NYU Black Renaissance Noire NYU Black Renaissance Noire Volume 16.2: Fall 2016 - Page 95

92 politics

Trump as Capitalist Folk Hero , or the Rise of the White Entrepreneur as Political Bully

What will we be after Election Day ? Discarded employees or disabused voters ? Donald Trump may have the answer .
Except for a passing nod to his tv franchise “ The Apprentice ,” pundits and editors have paid little or no attention to the extent to which ceo Donald Trump ’ s tactics of intimidation first achieved public legitimacy by virtue of changes in us corporate management culture dating from the 1980s and how Trump has parlayed them into a potent political campaign . At this late date ( August 2016 ), as Trump smashes all remaining boundaries of acceptable political discourse and commentators ’ obsessively focus on his dysfunctional personality , it is important to remember that while Trump may be a violent narcissist , not all narcissists can become Trump , the capitalist folk hero and Republican presidential nominee . And if Trump represents the unvarnished expression of the Republicans ’ decades-long “ Southern strategy ” of stoking White voters ’ fears in the face of economic uncertainty and shifting demographics , the White Nationalist content of his campaign has been amplified by a mesmerizing , free-wheeling entrepreneurial ethos that respects no social or ethical limits as its relentlessly seeks political advantage and opportunities against all-comers . Trump ’ s powerful melding of this content and his style has formed the basis of much of his broad appeal that took the Republican establishment and u . s . commentariat by surprise .
Whatever the outcome of the presidential race , Trump ’ s campaign has unleashed frightening public dynamics , and the overtly violent political culture that he has mainstreamed risks shaping u . s . elections for years to come .
In all respects Trump ’ s successful strategy to become the nominee of the Republican Party was a textbook hostile takeover bid of a corporation — memorably dramatized by Michael Douglas as corporate raider Gordon Gekko in Oliver Stone ’ s 1987 film Wall Street — that appealed to the shareholders ( the party base ) to revolt against a smug and inept management ( the Republican establishment ) by promising a price that could not be beat : unalloyed expression of their voter outrage at the status quo in a bid “ to make [ White ] America great again .” Trump is the proud graduate of the Wharton School of Business that in the late twentieth century spawned some of the most destructive businessmen and Wall Street operators ( Lewis Ranieri ’ s notorious Salomon Brothers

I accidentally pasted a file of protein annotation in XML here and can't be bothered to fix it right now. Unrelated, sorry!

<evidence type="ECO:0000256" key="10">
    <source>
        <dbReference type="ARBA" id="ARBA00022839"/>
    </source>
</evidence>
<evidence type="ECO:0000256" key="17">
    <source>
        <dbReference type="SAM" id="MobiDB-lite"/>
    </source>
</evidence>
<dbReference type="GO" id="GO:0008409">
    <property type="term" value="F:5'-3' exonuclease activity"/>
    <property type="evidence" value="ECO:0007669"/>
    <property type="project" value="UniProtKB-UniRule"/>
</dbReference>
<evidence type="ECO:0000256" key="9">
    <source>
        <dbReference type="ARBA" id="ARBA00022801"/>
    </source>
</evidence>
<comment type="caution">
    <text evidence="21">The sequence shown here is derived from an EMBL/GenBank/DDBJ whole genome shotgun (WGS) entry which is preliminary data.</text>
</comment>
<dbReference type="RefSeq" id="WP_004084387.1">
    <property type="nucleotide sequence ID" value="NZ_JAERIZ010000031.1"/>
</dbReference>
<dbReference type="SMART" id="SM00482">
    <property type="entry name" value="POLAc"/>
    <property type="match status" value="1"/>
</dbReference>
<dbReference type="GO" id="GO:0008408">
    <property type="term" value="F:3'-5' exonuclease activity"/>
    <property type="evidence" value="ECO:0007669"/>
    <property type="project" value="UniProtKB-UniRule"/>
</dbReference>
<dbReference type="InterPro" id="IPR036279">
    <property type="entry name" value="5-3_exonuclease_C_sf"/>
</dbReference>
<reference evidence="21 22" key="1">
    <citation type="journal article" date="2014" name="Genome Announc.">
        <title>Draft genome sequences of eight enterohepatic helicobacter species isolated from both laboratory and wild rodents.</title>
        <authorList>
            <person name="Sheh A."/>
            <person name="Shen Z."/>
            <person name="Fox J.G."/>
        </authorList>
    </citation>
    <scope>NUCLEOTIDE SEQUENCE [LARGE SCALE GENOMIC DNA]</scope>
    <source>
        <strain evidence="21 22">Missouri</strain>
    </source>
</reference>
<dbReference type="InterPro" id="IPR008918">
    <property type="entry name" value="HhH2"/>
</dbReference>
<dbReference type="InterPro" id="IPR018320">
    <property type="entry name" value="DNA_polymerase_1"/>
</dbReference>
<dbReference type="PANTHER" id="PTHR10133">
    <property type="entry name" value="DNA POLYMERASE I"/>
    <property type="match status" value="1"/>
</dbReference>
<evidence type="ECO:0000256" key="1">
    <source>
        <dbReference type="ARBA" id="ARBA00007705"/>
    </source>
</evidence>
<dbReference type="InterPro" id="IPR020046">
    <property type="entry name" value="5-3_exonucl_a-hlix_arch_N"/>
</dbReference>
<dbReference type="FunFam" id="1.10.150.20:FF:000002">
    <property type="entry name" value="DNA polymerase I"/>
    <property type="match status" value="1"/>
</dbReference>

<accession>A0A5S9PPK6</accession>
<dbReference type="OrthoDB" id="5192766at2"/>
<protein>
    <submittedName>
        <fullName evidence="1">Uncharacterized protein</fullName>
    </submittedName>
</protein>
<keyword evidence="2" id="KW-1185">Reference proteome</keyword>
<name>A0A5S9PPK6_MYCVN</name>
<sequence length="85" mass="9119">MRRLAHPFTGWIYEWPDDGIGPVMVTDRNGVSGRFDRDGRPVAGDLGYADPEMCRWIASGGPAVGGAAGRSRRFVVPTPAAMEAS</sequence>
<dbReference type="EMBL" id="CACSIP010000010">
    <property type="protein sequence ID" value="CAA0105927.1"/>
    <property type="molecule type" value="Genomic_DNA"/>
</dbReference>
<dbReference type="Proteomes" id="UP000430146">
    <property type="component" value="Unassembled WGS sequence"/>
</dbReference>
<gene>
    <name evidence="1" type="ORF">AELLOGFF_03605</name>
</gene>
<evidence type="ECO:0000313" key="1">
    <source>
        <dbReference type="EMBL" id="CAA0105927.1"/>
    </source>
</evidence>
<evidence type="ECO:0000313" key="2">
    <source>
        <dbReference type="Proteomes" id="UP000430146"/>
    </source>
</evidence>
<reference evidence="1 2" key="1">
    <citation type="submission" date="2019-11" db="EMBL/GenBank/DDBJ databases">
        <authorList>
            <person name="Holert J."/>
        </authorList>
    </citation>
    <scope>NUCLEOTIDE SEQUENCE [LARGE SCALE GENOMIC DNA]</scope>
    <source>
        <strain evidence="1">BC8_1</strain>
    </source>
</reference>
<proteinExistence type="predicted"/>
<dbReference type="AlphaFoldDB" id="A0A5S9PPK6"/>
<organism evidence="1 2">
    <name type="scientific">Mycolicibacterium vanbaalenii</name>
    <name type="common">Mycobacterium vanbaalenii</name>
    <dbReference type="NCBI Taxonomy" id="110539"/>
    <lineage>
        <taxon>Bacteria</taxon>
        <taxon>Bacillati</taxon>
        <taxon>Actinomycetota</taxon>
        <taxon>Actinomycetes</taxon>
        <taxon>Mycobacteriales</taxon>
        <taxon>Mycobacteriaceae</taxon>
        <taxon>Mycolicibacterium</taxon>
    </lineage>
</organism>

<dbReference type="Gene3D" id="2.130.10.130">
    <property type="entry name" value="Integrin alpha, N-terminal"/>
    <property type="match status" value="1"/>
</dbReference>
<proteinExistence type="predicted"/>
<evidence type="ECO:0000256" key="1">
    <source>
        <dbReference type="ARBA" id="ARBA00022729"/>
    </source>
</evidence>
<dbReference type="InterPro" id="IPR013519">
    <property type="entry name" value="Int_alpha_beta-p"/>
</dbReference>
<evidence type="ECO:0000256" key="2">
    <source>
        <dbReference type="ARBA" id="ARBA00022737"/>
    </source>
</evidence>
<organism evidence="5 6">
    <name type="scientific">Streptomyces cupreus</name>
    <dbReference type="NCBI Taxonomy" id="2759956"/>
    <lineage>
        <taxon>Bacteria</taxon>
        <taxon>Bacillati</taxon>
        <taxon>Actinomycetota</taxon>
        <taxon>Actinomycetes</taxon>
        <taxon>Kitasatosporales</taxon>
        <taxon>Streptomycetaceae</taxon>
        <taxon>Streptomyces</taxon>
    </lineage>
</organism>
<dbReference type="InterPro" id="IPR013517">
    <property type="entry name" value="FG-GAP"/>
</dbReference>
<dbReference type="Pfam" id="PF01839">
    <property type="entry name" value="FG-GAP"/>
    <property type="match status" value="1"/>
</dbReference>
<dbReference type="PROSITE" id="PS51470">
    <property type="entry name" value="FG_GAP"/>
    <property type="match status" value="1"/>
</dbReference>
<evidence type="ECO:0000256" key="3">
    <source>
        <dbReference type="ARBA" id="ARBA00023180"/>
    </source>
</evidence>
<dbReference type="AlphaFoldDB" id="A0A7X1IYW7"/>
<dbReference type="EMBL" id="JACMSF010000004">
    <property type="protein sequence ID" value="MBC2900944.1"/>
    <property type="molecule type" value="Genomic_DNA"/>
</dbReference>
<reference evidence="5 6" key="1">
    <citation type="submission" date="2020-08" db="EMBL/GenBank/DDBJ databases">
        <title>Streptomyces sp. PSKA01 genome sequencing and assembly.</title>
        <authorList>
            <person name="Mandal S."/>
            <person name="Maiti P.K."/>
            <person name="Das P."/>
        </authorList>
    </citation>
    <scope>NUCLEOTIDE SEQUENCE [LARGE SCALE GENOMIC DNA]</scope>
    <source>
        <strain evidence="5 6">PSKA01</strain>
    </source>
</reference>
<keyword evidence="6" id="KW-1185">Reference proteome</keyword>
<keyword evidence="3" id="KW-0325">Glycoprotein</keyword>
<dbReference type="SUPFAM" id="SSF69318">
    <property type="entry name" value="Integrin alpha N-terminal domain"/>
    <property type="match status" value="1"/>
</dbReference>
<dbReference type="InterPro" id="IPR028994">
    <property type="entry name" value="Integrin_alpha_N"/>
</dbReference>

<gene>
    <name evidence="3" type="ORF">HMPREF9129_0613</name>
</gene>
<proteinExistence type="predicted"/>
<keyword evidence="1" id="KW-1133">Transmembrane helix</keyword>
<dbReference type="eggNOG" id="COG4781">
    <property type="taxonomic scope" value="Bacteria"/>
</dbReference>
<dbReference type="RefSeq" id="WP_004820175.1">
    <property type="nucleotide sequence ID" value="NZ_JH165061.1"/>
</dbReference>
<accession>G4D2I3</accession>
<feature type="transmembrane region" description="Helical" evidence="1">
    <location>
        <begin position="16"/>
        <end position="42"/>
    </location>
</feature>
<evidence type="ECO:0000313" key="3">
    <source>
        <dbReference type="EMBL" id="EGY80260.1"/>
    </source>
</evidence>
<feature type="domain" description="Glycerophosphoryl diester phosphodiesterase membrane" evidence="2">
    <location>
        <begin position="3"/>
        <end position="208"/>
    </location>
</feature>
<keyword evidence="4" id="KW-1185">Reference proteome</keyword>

By Roddey Reid
gang ) who created mortgage-backed securities ( bonds ), those weapons of mass destruction of “ shadow finance .” Yet he is also an independent businessman — real estate mogul — who affects none of the smooth talk of corporate communications but all the rough street speech of under-socialized Wall Street bond traders and the outsized personality of free-wheeling entrepreneurs for whom every day is a new day and what you lose today you can win back tomorrow . Each day represents an opportunity , each day a new move in which anything is negotiable . Action and movement are everything ; like Gekko he radiates the pure macho energy of risk and success : if you stand still , you die .
To boot , Trump enjoys the clout of a ceo without any accountability to a board of directors or greedy mutual fund shareholders . Unlike George W . Bush , touted by Republicans as the first “ ceo president ,” he is his own man and beholden to no one ( clan , party , or donors ). He possesses the magical freedom and irresponsibility of celebrities while embodying the savvy worldliness of the makers and shakers of capitalist America .